Tag Archives: America


Other than a few thrift-store-bound coffee mugs we saved to use until we leave and the appliances with UK plugs we can’t take with us, my house is empty.  Our things have all been packed away, wrapped up and boxed up and, as I write this, they are being loaded on a truck bound for a ship bound for America. 

My house looks like it did the day we arrived: a blank slate waiting to be filled up.

I know this house was never really mine, never really ours, but for three years we made it so and we loved it like it was.  It has seen us through one of the biggest transitions our family will likely ever know: becoming expats, finding our new selves in a new culture, creating this life in England and all the changes it wrought in all of us. 

Places become part of you, part of your story, and this wonky old farmhouse with crooked walls and wavy window glass and an 800-year old church next door is as much a character in this chapter of our lives as the people we met and came to love.

All I can think of as I look around the rooms stripped bare is the overwhelming anticipation and fear and hope I felt during our first days here.  The empty rooms were waiting then to see what story we’d write here, I was waiting to see what our life would be here, we were all waiting to see what would happen here.  And now, we’ve reached the end and the rooms stand empty once again.

We’ll stay in this empty house for the next few days, sleeping on air mattresses and eating off paper plates like we did when we first arrived, and I will say goodbye to all the things I love most about it: the light-filled hallway outside our bedrooms, the view of the sunrise from my window, the kitchen island where we have breakfast every morning and snacks every afternoon, the gorgeous fairy tale garden surrounded by the moss-covered stone wall. 

For the life we built in this place: grateful doesn’t cover it, fortunate doesn’t cover it.  Moving to England was, hands down, the best choice we ever made for our family.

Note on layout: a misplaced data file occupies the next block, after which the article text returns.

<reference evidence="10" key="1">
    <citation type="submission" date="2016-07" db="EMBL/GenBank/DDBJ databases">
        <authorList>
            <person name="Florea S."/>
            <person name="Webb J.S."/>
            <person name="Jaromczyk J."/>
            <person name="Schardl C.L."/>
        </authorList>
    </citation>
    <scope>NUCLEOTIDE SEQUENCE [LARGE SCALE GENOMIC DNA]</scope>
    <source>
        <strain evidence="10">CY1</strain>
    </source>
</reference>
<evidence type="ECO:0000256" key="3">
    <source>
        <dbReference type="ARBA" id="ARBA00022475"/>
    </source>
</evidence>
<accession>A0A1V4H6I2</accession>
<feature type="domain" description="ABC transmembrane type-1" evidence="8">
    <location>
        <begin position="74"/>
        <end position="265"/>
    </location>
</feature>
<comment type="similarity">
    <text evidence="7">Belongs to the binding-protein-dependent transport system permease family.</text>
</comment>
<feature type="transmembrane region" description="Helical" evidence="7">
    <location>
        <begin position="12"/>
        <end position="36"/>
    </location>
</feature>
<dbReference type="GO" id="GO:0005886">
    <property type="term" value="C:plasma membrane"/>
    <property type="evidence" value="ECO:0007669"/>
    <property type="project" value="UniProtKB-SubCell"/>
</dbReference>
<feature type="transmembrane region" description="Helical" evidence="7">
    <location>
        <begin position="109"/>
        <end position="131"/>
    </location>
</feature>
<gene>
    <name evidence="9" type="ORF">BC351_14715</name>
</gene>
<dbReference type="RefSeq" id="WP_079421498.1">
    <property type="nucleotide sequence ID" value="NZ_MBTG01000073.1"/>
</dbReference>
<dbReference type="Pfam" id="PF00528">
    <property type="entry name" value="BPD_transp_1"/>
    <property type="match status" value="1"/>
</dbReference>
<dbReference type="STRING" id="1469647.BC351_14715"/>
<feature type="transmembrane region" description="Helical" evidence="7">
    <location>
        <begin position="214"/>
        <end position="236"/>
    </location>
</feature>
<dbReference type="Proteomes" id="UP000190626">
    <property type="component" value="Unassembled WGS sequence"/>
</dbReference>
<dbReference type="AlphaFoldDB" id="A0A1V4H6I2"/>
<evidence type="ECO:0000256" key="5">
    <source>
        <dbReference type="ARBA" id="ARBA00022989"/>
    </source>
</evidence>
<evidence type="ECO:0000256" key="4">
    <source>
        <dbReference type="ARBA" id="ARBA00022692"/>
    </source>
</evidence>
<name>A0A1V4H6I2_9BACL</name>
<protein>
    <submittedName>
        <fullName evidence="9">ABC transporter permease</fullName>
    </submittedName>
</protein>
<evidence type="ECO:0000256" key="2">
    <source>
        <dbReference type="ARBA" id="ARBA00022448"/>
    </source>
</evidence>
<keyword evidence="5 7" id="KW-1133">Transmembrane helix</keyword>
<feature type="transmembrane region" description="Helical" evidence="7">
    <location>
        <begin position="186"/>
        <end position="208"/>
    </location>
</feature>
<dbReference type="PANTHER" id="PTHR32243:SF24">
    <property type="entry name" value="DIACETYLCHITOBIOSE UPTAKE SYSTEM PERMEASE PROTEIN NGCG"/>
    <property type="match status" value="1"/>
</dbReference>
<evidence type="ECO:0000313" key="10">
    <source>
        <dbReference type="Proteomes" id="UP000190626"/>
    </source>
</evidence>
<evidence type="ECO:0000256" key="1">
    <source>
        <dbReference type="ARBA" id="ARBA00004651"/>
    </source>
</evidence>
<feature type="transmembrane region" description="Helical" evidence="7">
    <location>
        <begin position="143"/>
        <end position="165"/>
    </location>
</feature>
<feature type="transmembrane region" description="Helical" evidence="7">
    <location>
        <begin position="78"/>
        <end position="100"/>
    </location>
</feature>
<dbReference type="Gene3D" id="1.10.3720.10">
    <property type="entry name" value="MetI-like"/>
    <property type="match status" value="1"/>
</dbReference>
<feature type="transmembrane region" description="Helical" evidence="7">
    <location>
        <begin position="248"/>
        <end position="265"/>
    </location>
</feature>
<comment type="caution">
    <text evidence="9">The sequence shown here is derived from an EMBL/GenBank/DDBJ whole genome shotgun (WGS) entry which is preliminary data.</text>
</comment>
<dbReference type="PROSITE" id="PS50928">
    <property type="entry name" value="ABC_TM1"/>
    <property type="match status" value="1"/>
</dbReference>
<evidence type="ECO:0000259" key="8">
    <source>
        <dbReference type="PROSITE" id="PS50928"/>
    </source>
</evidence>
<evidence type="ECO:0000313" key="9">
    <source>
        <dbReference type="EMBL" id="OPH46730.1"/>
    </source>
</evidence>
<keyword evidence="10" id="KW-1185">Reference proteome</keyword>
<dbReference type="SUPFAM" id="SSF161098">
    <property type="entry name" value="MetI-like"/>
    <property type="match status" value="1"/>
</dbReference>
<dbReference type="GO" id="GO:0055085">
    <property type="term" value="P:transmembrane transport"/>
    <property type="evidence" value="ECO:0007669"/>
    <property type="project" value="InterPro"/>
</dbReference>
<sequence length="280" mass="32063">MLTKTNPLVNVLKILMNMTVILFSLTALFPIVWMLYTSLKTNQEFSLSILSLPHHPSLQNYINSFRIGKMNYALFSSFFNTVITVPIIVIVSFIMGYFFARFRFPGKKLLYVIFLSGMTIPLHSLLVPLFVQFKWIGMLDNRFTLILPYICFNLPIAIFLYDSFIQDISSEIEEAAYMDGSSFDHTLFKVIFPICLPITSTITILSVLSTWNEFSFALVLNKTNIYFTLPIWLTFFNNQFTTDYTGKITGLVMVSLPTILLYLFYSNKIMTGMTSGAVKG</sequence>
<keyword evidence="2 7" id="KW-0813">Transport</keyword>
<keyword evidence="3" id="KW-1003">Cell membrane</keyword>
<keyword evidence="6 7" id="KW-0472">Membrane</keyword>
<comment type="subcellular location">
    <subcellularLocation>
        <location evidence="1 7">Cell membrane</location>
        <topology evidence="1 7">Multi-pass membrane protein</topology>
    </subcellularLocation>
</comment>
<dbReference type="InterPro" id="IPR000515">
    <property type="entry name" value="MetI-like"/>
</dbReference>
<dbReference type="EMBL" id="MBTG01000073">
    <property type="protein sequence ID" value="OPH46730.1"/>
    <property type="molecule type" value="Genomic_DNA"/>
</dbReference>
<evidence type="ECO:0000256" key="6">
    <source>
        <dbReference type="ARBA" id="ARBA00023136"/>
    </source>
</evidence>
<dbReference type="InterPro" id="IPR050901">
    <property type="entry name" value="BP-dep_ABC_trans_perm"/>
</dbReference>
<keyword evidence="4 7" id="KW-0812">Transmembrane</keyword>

My heart is full.


Sometimes I think it’s silly to use up Matt’s precious vacation time going home for a two week trip.  Then I get there and see all the people we miss while we’re living 5,000 miles away and I remember why it’s important to come home occasionally.

We spent two weeks in the U.S. – we started off in MD, visited our friends in VA, made a quick stop in PA, spent one night in NY, and then finished up the trip with a few days in MA.  I called it our East Coast Tour and it was a bit of a whirlwind, but it was full of fun.

We saw family and friends, enjoyed some real summer heat, swam in the pool at Matt’s parents’, watched a baseball game, had rooftop dinner and a movie in NYC, kayaked at my parents’ lake house, played with the puppy, went to my faux 20-yr high school reunion (the real one happened in the fall), and saw all the cousins.

So. Many. Cousins.

It was so nice to travel somewhere familiar.  I wasn’t expecting that, but it was true.

We didn’t have to look for directions or restaurant recommendations.  We just went to the places we know and miss and love and loved them all the more for having missed them.

It’s funny how much you realize you love a place when you haven’t seen it in a while.

It was good to go home.

It’s Not the Same English

The single most British description of eggs ever written.

The single most British description of eggs ever written.

When we first learned that we may be heading overseas, we thought moving to England would be an easier option than moving to, say, Germany or Belgium, both of which were possible options at one time or another.